Benefits of shipping:
Resilience for natural disasters or emergencies.
Ships carry hazardous / dangerous cargo more safely than road, rail and air.
15% of New Zealand's inter-regional freight is carried by sea
Ships can handle oversized, heavy and bulky cargo that road, rail and air can't.
Freight volumes are forecast to increase 50% by 2040.
It won't all fit onto our roads!
New Zealand’s total freight task: 278.7 million tonnes.
Coastal shipping carries approx 10 million tonnes (3.5%).
1.15m people are transported across the Cook Strait every year
The volume of domestic freight moved by shipping has increased 50% over the last 10 years.
Approx $28 billion road and rail freight is shipped between the North and South Islands each year
1 standard container Auckland to Christchurch:
road: $2200-$3000
rail: $1300 - $1900
ship: $850 - $1300
418,470 containers are moved around the NZ coast per annum
Shipping: one-eighth the emissions of road per tonne of freight moved
Benefits of shipping:
Lower emissions per tonne of freight moved.
Increasing total freight carried by ship by just 2% would reduce total transport emissions by 16%.
Benefits of shipping:
Greater control over our domestic supply chains.
Shipping: 60% the emissions of rail per tonne of freight moved
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Submission to MFE on the Emissions Trading Scheme review (2023)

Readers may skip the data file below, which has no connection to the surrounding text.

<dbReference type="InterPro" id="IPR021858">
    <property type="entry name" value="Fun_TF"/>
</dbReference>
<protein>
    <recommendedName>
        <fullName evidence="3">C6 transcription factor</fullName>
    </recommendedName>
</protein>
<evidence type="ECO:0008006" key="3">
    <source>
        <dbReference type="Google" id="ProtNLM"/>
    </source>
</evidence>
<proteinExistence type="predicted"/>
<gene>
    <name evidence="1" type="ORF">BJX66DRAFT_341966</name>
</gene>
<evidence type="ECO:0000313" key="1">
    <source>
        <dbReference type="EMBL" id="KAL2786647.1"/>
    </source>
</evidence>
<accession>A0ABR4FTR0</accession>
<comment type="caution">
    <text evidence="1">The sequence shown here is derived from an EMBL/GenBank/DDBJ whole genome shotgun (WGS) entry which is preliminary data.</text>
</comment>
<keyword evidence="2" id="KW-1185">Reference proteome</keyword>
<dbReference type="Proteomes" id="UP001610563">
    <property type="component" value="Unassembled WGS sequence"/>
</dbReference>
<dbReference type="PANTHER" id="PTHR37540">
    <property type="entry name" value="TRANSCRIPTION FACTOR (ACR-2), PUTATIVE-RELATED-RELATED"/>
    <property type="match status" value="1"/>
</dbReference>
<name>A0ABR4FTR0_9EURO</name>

New Zealand Shipping Federation submission to the Ministry for the Environment (MFE) on its consultation document titled the Review of the Emissions Trading Scheme.

The Shipping Federation supports a credible ETS that supports meeting our climate change targets. The Government recognises the ETS as its “main emissions pricing tool” and acknowledges the “critical role” it plays within New Zealand’s climate change policy. All Shipping Federation members face the cost of carbon through their fuel costs.

The Shipping Federation has several concerns with the proposals set out in the discussion document, namely that:

  • The review introduces significant political and regulatory uncertainty into the market and has the potential to impact property rights (if the Government does not rule out any retrospective changes to carbon units)
  • The discussion document fails to properly consider the other tools that Government could utilise to address its concerns with the role of forestry, and rather relies on substantial changes to the ETS. Moreover, the discussion document does not adequately explain why the Government is not considering other tools rather than relying on the ETS to limit afforestation.
  • The discussion document provides very limited and insufficient analysis of the four options, making it difficult to provide meaningful feedback on the options.

Read the document: